A Day in the Life of a CHFR Firefighter
This is a look at an average day for firefighters within the Cedar Hammock Fire Department. A firefighter’s work week averages 56 hours per week being on duty 24 hours and off duty the next 48 hours. Crews have specific training six days a week along with various other duties, which includes public education talks, inspections, flowing of district hydrants, and everyday tasks. Most importantly, a firefighter responds to any emergency at any given time from wherever they may be. The following is a time line of an average day:
0700 -0730: Arrive at the Station and Prepare for Shift
0730-0830: Apparatus and Equipment Check – Oncoming crews place their personal gear and equipment on the apparatus once they have been thoroughly checked and inspected. Apparatus operators check all equipment on the truck to ensure it is safe and in operating order. Additionally, operators ensure batteries are fresh, oxygen is full in the medical kit, water tank is full, emergency lighting is operational, fuel is full, etc. Firefighters not assigned to drive assist by starting and operating necessary equipment. Staff vehicles are also checked to ensure they are in operating order. During this time, the station generator is also checked .
0830-0900: Briefing with Station Officer – At this time firefighters are briefed by the station officer on the daily objectives. This would include training for the day, any special assignments, and/or pertinent information.
0900-1130: Training – A calendar is put out by the Training Officer each month that specifies training for each day. Firefighters have required training six days a week except Saturdays, which is specified as a detailed cleaning day for each station. Training varies from practical evolutions to classroom work. Each firefighter must pass a monthly test that covers material trained on during that month.
1130-1300: Lunch Break – Crews will generally eat lunch at some point during this time. Some crews may shop and prepare meals together while other crews bring prepared food. Firefighters may also choose to eat out in their designated area (zone) if time permits. At anytime crews may have to leave behind a meal to respond to emergencies.
1300-1700: Objectives Completed – This time is allotted to complete assigned objectives and station cleaning. Each station has specific housekeeping chores to be completed during this time. It could be cleaning windows or washing and waxing apparatus. Every hydrant in the district is flowed, painted, and serviced each year. Each business in the district is inspected twice yearly. Firefighters will assist our Fire Prevention Bureau with these duties. This time can also be used to make repairs to equipment and station property if needed. Crews take pride in maintaining their equipment and stations as they spend a full 24-hour shift on duty. This time can also be used for further training if needed.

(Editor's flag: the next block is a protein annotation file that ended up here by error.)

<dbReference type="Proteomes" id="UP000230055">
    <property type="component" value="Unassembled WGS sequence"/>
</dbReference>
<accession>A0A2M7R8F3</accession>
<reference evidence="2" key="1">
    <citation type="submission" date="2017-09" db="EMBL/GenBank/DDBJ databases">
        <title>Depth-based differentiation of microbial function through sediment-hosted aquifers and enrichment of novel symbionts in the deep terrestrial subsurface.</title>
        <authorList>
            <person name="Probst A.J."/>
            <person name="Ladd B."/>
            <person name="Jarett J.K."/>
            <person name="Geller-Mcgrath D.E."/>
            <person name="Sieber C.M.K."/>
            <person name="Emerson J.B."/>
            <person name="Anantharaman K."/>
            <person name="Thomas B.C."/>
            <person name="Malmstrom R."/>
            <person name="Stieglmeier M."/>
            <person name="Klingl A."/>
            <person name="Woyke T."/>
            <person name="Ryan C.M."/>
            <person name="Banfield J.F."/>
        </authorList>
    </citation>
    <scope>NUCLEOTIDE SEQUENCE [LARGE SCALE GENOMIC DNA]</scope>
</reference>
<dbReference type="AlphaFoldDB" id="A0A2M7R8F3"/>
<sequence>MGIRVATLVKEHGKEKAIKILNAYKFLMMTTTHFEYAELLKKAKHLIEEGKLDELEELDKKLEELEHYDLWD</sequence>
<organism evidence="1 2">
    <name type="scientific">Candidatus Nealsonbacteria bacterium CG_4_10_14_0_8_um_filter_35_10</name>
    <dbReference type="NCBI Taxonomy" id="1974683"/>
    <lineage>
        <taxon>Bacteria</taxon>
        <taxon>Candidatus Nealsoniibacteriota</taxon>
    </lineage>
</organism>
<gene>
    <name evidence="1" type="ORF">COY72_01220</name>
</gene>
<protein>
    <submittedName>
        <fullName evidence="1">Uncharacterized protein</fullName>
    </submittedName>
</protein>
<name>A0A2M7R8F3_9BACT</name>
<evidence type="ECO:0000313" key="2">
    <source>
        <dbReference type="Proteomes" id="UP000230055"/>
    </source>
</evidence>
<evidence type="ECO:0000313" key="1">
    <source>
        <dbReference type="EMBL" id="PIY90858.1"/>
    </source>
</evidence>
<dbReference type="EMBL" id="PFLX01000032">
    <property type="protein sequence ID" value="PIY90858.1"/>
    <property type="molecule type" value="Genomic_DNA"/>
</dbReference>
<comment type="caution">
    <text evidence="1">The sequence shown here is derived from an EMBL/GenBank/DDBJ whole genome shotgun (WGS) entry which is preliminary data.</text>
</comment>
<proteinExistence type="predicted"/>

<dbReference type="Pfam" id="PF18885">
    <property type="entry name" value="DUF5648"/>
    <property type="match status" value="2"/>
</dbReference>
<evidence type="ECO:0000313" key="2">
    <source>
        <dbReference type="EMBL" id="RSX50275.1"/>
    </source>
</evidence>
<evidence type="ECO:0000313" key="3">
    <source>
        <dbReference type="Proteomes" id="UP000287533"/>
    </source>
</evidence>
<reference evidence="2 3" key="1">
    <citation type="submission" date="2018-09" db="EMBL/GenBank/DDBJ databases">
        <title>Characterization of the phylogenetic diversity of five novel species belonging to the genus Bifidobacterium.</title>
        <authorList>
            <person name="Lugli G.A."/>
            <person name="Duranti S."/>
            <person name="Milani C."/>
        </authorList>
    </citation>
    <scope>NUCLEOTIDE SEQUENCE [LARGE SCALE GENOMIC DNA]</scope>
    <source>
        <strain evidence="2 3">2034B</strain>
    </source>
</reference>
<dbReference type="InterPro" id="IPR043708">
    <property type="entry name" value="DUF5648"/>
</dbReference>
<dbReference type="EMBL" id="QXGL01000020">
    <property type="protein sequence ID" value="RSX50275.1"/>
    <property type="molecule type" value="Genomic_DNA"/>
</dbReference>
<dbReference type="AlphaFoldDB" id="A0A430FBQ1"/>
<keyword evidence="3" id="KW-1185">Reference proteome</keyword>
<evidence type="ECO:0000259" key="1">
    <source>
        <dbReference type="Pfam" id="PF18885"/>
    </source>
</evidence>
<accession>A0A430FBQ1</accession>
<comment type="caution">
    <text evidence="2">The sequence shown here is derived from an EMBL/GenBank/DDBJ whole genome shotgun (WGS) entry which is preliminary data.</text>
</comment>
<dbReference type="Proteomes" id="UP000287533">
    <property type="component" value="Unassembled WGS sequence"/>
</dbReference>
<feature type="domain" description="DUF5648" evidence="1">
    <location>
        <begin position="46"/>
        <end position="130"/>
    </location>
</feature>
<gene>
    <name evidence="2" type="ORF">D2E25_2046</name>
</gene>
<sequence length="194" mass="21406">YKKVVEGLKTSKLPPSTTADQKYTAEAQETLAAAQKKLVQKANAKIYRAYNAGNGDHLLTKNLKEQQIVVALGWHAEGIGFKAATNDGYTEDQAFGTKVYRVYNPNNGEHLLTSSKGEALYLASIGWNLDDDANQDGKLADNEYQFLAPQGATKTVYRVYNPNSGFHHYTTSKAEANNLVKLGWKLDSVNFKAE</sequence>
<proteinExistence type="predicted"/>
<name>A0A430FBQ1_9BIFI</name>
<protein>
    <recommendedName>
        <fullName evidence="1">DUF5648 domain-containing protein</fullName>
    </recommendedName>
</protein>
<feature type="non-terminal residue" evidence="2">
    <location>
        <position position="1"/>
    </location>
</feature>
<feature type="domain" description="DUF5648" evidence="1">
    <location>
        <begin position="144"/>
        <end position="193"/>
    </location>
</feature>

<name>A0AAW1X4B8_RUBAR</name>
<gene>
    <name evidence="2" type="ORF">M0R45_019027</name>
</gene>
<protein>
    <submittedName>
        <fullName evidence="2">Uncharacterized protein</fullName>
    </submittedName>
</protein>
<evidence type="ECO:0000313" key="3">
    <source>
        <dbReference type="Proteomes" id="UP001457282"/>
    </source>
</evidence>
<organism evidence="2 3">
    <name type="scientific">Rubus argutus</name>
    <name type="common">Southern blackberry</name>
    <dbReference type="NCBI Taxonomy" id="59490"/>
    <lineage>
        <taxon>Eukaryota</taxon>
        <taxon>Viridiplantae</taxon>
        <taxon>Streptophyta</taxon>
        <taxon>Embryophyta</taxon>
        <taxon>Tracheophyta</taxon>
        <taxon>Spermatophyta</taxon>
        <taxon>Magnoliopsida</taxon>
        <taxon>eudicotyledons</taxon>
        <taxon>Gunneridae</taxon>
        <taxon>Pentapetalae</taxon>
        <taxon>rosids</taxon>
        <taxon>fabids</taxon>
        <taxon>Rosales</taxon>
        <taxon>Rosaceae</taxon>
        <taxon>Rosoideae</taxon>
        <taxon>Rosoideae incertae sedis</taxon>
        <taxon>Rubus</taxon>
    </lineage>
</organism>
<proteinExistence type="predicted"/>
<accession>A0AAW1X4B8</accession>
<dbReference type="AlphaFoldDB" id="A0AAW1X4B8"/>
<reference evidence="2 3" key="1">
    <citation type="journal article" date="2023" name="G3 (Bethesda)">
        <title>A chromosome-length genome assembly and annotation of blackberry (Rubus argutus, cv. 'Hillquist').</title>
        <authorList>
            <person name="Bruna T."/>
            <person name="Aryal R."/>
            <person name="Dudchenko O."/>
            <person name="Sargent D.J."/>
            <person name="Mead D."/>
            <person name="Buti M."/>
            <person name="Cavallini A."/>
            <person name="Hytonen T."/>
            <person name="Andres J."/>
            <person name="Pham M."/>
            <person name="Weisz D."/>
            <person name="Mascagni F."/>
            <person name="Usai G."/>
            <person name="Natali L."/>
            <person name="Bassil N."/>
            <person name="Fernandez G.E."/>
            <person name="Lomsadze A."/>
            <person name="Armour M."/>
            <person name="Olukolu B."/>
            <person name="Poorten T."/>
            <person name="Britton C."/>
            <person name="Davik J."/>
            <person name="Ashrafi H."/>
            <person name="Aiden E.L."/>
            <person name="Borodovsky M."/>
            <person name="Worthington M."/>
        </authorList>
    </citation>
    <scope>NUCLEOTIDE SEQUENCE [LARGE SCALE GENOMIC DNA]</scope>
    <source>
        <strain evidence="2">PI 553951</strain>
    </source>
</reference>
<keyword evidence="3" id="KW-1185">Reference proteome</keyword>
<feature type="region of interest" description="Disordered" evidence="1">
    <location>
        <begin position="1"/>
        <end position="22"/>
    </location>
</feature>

1700-2000: Dinner – Crews will generally eat at some point during this time. Some crews may shop and prepare meals together while others choose to eat out or bring their own. Firefighters are responsible for their own meal costs. At anytime crews are subject to emergency calls and may have to postpone or leave meals behind.
After Dinner: After dinner crews generally wind down and this time is for them to recoup from a hard days work. They take showers, call home, check e-mail, study or whatever the individual needs to get done. Some crews will watch a movie or TV together, exercise in our fitness room or shoot a few hoops of basketball. This time is also when crews make their bunks for the evening. Depending on the station, crews sleep in either private rooms or dormitory type sleeping quarters..
0600-0630: Wake Up – Everyone must be out of bed by 0630. Some crews elect to get up earlier. At this time crews will make their bunks and get started on their morning chores. Morning chores include cleaning bathrooms, taking out the trash, vacuuming, and mopping the floors. All apparatus are washed every morning, which is part of the pride and tradition of the fire service.
0700-0730: Shift Exchange – This time is used to exchange information with oncoming crews, detailing the previous day’s events. Crews are relieved of duty at 0730 and are free to go home unless manning for the oncoming shift is below minimum and you are up on the holdover list. This means you are required to stay for an additional 24 hours of duty. This does not happen that often, but is a part of the job.
In summary; we have provided a look into the daily routine of your Cedar Hammock Firefighters. Remember: At any given time during their 24-hour shift, when there is an emergency, nothing else supersedes their response to that emergency.
A Day in the Life of a CHFR Firefighter